Thursday, November 8, 2007

De-Spinning the Immigration "Debate"

Globalization is a major 21st C phenomenon. As Mario Soares, former President and former Prime Minister of Portugal just pointed out, it is also nothing new. Modern globalization dates from the late 15th C maritime trade explorations from Europe to Africa and the Americas. Now as then, technological development, economic and monetary policy, religious and military conflict, exploration, trade dynamics, natural disasters, plagues, and other mega-forces stimulate massive changes in population demographics, the distribution of wealth, agricultural and other resource production and value, and territorial habitability.

These, in turn, prompt waves of migration comprising many, many thousands of political and/or economic refugees, and the stream of effects continues. Life goes on, its national histories etched with assimilations, diasporas, campaigns of repression, border realignments, and new forms of culture and social organization.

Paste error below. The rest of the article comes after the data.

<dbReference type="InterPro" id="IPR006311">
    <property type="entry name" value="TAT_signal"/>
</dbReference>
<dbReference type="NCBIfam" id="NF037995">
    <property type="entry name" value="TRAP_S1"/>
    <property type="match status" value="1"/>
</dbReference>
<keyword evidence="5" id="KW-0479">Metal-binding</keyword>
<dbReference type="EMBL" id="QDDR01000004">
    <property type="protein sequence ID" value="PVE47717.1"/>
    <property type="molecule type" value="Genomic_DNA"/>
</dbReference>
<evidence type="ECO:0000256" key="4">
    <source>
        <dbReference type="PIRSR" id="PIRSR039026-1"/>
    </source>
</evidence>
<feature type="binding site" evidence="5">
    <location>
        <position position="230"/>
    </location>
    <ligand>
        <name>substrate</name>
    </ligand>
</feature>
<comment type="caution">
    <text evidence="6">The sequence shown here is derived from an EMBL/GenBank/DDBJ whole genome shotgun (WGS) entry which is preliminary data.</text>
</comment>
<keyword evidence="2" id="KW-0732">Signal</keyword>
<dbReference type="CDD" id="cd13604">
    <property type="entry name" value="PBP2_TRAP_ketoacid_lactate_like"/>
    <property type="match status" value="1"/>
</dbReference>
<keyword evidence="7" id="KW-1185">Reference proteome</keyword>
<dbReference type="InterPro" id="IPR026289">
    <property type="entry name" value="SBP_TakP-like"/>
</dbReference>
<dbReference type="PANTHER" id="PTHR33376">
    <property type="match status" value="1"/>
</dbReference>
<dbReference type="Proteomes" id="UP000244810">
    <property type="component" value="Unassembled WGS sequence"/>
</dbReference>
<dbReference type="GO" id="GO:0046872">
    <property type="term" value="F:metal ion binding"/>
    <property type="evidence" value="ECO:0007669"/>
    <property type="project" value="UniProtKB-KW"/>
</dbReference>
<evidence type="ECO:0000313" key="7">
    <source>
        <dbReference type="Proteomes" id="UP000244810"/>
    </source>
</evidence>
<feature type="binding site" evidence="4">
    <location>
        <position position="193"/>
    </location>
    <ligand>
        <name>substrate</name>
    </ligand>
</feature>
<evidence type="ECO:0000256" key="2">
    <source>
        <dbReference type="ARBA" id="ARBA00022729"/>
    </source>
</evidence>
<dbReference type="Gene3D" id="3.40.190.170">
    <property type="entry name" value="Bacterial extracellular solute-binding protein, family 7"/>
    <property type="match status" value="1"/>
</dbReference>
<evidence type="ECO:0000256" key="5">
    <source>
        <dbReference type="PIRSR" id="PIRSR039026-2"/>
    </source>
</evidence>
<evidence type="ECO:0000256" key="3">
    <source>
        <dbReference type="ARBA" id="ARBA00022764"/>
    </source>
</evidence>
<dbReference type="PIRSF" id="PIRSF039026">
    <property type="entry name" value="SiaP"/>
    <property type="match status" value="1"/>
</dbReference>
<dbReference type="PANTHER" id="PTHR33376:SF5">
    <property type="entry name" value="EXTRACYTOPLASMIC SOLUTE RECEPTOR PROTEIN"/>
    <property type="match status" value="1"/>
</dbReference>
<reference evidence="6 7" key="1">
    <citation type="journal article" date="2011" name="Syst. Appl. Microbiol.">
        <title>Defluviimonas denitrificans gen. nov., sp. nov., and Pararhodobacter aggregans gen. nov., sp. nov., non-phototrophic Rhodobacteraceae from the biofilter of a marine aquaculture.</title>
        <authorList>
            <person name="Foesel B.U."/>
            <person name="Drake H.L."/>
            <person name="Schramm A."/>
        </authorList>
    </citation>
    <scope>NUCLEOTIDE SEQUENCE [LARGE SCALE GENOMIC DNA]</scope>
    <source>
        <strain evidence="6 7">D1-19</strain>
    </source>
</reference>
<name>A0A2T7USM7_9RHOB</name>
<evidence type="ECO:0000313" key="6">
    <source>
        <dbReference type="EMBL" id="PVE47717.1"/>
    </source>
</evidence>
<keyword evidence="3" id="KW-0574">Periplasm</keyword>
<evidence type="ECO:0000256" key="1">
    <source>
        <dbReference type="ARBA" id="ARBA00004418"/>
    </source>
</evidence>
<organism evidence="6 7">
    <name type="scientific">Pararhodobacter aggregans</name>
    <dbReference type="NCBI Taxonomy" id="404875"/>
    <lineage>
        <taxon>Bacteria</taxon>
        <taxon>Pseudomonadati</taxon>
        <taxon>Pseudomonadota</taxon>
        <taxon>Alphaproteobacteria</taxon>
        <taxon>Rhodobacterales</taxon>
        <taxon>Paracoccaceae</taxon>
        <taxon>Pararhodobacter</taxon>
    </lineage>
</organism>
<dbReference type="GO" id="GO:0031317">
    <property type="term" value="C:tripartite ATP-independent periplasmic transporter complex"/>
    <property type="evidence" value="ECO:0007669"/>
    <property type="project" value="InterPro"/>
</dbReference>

To understand immigration issues in the USA, it’s wise to begin thinking about them in this kind of historical perspective. Then it's obvious that migration is as universal and timeless as the wind, that it is frequently global, or at least regional and multi-national rather than bi-national, that it has causes and complexities that aren’t well communicated in sound bites, and that racist, punitive, and exclusionary strategies don't solve anything because they never, ever address underlying causes. Instead, what they do seem to accomplish, repeatedly, are festering social, psychological, and economic sores. What's astounding is that, unlike rats, we haven't mastered this part of Advanced Cheese Theory. There's just no cheese there.